The Hypnotist’s Love Story by Liane Moriarty

The Hypnotist's Love StoryPublished a few years ago, The Hypnotist’s Love Story is another great book by Liane Moriarty. Always fun and engaging, Moriarty does a fantastic job of transforming ordinary life and complicated relationships into stories worth reading. A quick read, it’s easy to get swept away with this book for a cozy afternoon on the couch.

This story focuses on Ellen, a kind-hearted hypnotherapist, and her new relationship with Patrick. A widow, Patrick comes not only with emotional baggage and a cute 8-year-old son, but with a stalker as well. Saskia, Patrick’s ex-girlfriend, cannot let go of their relationship and continues to follow Patrick’s every move as he begins to date Ellen. The Hypnotist’s Love Story switches between scenes from both Ellen and Saskia’s perspectives and we see their intense fascination with one another. As Ellen and Patrick become more serious, it’s clear that Saskia’s little obsession cannot continue on and something must be done…

I really enjoyed this story! The characters are interesting, their interactions are both realistic and amusing, and once again (I’ve read a few of her novels) I found myself completely absorbed in another book by Moriarty.

Dream by Day meets Facebook

Dream by Day

After much consideration, and some nagging from friends, I’ve decided to create a Facebook account for Dream by Day book reviews. Originally, I wasn’t sure whether or not Facebook would be a relevant platform for my blog, but I’ve decided to give it a try! This way many of my friends (yes, the same friends who wouldn’t join a book club) can view my reviews easily, especially if they don’t have WordPress accounts.

Click here to check it out for yourself!  I would love to connect with you on Facebook as well as through the blog!

I also want to say thank you all for the support and interaction – this book blogging community is such a considerate and intelligent group of people and I have so enjoyed connecting with you all!

The Girl in the Spider’s Web by David Lagercrantz


As a huge fan of the Millennium Series by Stieg Larsson, I was very excited to read The Girl in the Spider’s Web by David Lagercrantz. This fourth book didn’t turn out to be as good as the original three, but I didn’t really expect it to be with a different author. Either way, I was happy to see some of my favorite mystery novel characters come back in a new story!

In The Girl in the Spider’s Web, trouble strikes again for Mikael Blomkvist when his magazine starts to go downhill and another mysterious case lands in his lap. When it turns out that Lisbeth Salander, his previous partner of sorts, is involved in the case already, he decides to take it on. Once again, Blomkvist and Lisbeth work together to unearth an entire series of crimes that hide just below the surface.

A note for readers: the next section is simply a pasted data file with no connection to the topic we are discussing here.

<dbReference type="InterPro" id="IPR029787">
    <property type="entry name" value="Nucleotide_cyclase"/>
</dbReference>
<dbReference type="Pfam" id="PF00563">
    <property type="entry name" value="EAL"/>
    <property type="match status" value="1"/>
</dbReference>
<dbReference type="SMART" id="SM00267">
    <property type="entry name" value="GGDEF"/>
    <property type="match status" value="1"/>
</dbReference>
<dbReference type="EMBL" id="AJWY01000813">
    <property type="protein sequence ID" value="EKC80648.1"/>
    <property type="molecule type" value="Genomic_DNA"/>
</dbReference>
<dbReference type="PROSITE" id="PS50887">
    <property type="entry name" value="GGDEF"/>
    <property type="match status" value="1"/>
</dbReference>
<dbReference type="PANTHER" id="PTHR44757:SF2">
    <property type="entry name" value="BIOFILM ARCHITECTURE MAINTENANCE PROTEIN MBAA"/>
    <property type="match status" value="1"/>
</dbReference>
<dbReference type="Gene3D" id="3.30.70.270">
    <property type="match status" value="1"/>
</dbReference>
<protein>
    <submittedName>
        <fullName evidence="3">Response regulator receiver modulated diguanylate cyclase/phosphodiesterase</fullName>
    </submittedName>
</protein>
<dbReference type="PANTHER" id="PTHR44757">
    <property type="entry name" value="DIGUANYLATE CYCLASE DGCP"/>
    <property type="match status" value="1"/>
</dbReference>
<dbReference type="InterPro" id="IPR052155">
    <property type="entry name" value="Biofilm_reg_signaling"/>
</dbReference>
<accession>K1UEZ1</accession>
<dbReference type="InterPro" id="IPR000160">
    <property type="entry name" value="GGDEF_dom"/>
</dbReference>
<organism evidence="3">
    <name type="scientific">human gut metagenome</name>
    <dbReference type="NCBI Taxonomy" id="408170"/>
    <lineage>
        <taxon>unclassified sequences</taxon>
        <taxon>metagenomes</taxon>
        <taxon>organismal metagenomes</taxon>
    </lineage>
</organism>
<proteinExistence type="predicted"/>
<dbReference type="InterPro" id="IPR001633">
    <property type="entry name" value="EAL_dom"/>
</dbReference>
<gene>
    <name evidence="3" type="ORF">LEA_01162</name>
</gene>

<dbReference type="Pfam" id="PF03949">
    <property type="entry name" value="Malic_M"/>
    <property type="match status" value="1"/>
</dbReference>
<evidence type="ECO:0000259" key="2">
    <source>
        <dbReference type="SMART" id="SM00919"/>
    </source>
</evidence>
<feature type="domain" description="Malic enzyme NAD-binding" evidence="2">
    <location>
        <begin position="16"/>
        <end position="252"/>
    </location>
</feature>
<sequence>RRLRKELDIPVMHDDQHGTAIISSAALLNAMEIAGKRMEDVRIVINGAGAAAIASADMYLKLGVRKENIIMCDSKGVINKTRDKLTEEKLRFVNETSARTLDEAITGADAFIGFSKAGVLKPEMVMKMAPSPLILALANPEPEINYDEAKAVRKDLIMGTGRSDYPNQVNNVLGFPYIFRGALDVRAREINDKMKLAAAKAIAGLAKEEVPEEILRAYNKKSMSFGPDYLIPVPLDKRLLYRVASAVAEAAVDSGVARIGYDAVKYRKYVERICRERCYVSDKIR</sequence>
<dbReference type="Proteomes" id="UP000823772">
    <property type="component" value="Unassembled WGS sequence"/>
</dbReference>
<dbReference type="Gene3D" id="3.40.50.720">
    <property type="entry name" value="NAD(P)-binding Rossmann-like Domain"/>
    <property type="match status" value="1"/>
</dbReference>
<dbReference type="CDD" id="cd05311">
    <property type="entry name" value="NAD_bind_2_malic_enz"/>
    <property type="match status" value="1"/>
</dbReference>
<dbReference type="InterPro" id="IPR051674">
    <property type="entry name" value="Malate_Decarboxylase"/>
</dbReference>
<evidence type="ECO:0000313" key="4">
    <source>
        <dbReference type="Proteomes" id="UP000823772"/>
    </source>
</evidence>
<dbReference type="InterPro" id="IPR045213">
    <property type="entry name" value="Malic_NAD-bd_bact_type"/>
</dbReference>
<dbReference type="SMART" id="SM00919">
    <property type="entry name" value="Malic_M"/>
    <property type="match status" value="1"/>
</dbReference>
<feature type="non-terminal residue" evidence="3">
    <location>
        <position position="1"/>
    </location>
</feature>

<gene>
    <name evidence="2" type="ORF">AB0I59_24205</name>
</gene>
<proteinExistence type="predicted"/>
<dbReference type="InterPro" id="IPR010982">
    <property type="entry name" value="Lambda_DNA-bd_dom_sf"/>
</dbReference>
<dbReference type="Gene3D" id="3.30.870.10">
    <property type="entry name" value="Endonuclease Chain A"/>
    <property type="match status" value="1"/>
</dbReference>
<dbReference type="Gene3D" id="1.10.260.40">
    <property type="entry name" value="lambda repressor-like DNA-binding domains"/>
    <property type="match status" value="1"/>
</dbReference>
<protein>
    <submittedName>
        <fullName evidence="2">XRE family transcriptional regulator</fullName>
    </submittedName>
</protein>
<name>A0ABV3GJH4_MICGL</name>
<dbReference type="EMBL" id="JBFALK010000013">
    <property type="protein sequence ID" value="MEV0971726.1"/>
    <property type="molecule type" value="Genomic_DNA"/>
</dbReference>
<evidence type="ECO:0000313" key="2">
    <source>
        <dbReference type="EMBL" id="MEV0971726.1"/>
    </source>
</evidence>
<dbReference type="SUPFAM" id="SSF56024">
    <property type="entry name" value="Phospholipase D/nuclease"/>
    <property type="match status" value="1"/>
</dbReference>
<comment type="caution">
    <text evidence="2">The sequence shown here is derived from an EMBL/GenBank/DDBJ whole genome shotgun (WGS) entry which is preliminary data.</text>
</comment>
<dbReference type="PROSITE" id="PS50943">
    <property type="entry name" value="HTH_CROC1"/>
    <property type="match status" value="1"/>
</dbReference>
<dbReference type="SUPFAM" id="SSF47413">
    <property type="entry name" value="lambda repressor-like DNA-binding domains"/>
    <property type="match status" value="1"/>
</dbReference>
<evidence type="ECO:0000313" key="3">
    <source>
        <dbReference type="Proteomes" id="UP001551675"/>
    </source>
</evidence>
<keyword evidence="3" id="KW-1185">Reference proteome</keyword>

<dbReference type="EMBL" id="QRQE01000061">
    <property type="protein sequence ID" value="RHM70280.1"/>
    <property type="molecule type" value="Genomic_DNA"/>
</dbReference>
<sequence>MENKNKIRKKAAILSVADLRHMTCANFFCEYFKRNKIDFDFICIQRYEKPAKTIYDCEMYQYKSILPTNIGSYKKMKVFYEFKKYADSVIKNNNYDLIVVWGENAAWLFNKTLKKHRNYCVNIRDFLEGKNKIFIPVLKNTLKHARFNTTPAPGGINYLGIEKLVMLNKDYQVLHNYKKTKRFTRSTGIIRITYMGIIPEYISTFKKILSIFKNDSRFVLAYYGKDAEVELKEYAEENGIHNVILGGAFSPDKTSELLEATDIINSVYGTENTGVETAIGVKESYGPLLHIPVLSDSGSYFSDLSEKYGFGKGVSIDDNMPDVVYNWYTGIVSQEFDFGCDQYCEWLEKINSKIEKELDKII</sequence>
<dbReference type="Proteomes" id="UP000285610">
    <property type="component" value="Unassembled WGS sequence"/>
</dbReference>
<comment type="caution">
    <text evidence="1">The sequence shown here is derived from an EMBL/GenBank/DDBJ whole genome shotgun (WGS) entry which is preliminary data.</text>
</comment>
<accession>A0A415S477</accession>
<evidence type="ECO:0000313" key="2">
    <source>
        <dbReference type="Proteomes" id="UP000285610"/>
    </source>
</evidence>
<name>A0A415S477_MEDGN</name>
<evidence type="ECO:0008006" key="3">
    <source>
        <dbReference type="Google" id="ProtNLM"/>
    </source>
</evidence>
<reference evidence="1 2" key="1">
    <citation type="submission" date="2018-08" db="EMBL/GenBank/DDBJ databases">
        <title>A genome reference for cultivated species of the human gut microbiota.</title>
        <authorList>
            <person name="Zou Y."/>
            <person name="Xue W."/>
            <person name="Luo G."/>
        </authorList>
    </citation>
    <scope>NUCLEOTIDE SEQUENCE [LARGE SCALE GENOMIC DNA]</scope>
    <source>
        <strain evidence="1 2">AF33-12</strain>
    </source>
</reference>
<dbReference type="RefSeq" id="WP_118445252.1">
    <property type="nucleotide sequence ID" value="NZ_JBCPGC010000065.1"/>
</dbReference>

Through this book we get more insight into Lisbeth’s background and her very troubled childhood. She is a very interesting character whose good intentions hide behind her tough exterior. She is a defender of women and children and I can’t help but root for her. She might just be one of my favorite characters because she is so intelligent (her computer hacking skills are beyond anything I can comprehend) and simultaneously such a badass (in a good way).

Unfortunately, there wasn’t as much character interaction and depth as in the first three. For example, while the first three had me gripping the books in anticipation, I wasn’t quite as engaged in this one. It’s also shorter than the original books; which may have had something to do with it.

While it didn’t hit the same mark as the original three, The Girl in the Spider’s Web a good book and I’m always happy to read a lively mystery novel.


imageINCONCEIVABLE!  by Tegan Wren is a story about how love can bring two worlds together. Hatty, an American going to school in Europe, meets Prince John, the handsome and witty heir to the throne. As they begin to spend more time together, they quickly fall for one another (what a dream right?). Coming from different worlds, the pair has many hurdles to jump in order to be together that we see throughout the book. Overall, I enjoyed this book, but there were some areas that I was disappointed by as well.

There are difficulties in every relationship and I felt that some of the issues in this story were resolved too easily and quickly. On the other hand, one issue that wasn’t easily resolved was the couple’s inability to get pregnant. A serious and heartbreaking issue, Wren did a good job of getting inside the head of a woman in this situation. The feelings of frustration and failure that Hatty feels throughout the story are powerful and I was pulled in by her story.

Even though this book didn’t flow as well as I would have liked, it’s Wren’s debut novel and I did enjoy the plot and the focus on a royal family during modern times. I love keeping up with British royalty, including Kate and William and their darling children, and INCONCEIVABLE! is a fun story with similar themes.

A sweet book, INCONCEIVABLE! is a quick read about the ups and downs that come with any relationship.

*I received this book from the author in exchange for an honest review*


Fates and Furies: A Novel by Lauren Groff

Fates and Furies

To be honest, I was expecting more from Fates and Furies: A Novel by Lauren Groff. Maybe I picked up the book with expectations that were too high, but the choppy writing and negative tone disappointed me. That isn’t to say that I didn’t like the book entirely, the story has many intriguing aspects including a look into the relationship of marriage.

Fates and Furies: A Novel is split into two halves, the first told from the view of Lancelot, known as Lotto, and the second from Mathilde. Meeting when they were each 22 years old, the pair marries two weeks later to the shock of their peers and families. While Lotto is a lover and has a charisma that people are drawn to, Mathilde is a loner who had a terribly sad childhood. Despite their differences, or possibly because of them, the couple fits together well and ends up outlasting other’s expectations of a divorce.